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Press Release

Bishop, Lamborn Applaud the Start of Columbia River Treaty Renegotiations between United States, Canada

House Committee on Natural Resources Chairman Rob Bishop (R-Utah) and Subcommittee on Water, Power & Oceans Chairman Doug Lamborn (R-Colo.) issued the following statement today as the United States and Canada begin negotiations to renew the Columbia River Treaty which balances Canadian Flood Control with U.S. Hydropower Production.

“The Columbia River Treaty is critical to ensuring a reliable supply of clean, renewable hydropower in the Pacific Northwest. The Columbia River Power System is the backbone of the regional electric grid, and it is about time this half-century-old agreement catch up to the 21st century. We urge the U.S. delegation to pursue a modified Canadian Entitlement that accounts for the realistic value that Canadian river operations provide to the Columbia River Basin here in the United States. We applaud the Trump administration and State Department for prioritizing this important negotiation process and for listening to the millions of water and power users who depend on the Columbia River.”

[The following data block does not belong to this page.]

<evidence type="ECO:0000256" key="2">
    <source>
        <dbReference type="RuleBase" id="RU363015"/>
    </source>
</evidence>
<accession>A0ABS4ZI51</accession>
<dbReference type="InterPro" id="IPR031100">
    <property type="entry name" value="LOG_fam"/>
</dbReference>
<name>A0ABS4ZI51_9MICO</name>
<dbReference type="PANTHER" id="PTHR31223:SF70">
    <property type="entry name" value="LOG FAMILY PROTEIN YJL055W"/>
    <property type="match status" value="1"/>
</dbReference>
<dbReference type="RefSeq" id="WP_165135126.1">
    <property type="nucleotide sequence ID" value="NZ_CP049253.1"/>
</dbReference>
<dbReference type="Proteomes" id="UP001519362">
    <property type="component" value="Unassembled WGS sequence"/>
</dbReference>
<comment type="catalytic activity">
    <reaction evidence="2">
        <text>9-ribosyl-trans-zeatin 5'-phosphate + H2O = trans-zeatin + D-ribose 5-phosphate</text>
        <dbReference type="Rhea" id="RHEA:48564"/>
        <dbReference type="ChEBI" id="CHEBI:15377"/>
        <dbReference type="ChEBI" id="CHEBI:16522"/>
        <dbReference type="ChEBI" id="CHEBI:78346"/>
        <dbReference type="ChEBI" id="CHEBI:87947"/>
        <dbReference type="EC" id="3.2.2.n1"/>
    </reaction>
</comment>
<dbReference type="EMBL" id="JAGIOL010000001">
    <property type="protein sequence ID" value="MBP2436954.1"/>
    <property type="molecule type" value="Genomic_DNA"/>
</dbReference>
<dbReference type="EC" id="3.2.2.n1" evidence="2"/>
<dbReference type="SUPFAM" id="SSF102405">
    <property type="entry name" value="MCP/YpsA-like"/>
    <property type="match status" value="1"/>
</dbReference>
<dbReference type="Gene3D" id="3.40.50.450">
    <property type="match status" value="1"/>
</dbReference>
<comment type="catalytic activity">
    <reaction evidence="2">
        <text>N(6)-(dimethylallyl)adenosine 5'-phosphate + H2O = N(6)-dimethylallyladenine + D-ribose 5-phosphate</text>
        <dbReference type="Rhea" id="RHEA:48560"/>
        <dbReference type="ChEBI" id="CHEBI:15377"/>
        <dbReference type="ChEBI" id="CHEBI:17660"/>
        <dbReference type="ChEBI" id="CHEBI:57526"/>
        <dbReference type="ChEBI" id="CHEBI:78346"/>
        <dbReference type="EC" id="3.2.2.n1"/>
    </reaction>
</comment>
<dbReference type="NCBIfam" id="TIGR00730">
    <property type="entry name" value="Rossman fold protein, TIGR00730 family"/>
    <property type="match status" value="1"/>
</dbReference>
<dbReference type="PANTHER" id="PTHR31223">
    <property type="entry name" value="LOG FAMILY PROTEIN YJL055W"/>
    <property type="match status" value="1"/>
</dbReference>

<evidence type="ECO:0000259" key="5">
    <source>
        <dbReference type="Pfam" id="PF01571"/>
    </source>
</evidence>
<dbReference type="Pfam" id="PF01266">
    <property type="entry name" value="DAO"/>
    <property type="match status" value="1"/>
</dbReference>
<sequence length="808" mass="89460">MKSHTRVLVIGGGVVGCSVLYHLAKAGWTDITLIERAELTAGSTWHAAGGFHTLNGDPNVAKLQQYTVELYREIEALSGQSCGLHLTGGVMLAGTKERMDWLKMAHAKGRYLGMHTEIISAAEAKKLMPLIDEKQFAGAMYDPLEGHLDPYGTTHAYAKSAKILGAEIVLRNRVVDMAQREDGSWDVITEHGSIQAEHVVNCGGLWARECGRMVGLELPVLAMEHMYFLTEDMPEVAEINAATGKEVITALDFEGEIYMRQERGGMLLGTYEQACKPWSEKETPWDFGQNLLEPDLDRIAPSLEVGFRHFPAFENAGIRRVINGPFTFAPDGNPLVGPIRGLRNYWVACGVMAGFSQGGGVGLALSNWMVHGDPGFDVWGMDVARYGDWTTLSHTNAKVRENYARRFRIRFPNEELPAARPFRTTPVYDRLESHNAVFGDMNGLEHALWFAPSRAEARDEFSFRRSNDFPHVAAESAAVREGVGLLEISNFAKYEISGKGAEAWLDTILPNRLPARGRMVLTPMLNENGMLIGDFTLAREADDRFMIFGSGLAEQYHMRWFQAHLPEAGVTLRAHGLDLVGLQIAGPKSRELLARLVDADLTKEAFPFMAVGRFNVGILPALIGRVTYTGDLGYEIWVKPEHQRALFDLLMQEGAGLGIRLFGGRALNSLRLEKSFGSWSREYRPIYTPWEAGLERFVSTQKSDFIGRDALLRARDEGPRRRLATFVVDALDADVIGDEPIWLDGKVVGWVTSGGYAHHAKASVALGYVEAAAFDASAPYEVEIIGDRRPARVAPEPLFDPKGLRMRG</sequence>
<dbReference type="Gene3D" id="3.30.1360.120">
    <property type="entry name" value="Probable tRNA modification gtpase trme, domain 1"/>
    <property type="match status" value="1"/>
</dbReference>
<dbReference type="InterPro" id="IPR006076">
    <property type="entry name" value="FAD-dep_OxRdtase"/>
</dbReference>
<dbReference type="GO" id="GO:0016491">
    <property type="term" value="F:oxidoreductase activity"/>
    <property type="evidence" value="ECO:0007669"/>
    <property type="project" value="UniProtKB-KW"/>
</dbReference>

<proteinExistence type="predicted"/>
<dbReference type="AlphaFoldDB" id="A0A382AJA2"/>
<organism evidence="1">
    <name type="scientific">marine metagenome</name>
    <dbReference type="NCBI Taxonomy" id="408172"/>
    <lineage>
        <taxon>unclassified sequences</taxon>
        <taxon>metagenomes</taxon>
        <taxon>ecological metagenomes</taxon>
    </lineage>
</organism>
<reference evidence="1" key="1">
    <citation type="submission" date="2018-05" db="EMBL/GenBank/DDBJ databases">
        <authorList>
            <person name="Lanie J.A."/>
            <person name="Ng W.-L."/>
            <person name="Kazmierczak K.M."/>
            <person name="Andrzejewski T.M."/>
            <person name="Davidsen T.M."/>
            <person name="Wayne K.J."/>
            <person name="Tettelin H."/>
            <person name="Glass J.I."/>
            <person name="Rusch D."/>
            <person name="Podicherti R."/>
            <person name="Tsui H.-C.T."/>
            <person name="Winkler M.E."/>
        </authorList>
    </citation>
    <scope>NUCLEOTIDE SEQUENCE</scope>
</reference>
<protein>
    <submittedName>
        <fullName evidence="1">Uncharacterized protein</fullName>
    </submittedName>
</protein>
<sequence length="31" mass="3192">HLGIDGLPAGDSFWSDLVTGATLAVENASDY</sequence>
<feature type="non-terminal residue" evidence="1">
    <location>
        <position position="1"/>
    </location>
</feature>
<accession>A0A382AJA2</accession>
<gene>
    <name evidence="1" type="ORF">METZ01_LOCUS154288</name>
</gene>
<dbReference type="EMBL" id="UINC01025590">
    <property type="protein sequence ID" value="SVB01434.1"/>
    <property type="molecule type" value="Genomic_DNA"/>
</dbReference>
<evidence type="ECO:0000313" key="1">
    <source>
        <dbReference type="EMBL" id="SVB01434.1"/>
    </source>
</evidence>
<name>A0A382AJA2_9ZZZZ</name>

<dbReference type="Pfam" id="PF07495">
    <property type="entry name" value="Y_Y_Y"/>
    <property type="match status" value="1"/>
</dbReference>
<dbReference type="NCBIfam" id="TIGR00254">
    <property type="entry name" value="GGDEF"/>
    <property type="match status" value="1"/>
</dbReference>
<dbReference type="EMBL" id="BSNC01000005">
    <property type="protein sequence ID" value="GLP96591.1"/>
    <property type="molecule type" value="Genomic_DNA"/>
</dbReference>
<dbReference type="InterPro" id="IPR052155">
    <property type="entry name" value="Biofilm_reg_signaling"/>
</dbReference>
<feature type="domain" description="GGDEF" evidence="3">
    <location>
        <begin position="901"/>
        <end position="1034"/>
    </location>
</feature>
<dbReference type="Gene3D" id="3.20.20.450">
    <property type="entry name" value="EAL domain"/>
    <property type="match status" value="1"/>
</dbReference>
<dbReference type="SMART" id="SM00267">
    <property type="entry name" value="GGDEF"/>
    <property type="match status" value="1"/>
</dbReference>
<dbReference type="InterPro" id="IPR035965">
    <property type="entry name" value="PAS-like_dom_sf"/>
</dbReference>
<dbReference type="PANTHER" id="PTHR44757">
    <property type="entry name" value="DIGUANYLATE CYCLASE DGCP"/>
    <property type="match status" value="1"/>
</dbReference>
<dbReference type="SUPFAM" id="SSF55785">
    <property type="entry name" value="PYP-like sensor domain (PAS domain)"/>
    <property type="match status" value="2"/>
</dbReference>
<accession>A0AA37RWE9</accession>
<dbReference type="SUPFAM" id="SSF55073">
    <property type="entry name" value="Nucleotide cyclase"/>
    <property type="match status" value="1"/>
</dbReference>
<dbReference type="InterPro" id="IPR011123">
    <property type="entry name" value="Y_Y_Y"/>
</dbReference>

As a result of the 1948 flood season which ravaged the Columbia River basin and flooded communities throughout the Pacific Northwest and Canada, the United States and Canada negotiated the Columbia River Treaty. Implemented in 1964, the treaty authorized the development of four dams on the Columbia River. The treaty further established terms governing the sharing of upstream flood control and downstream hydropower benefits.

Although the Columbia River Treaty has provided for cooperative international river operations, the treaty’s 50-year history has demonstrated opportunities for modernization. Specifically, it is critical to reassess the value that Canadian flood protection provides, and ensure that the amount paid to Canada in hydropower benefits reflects this realistic valuation. The first round of negotiations begins today in Washington, D.C.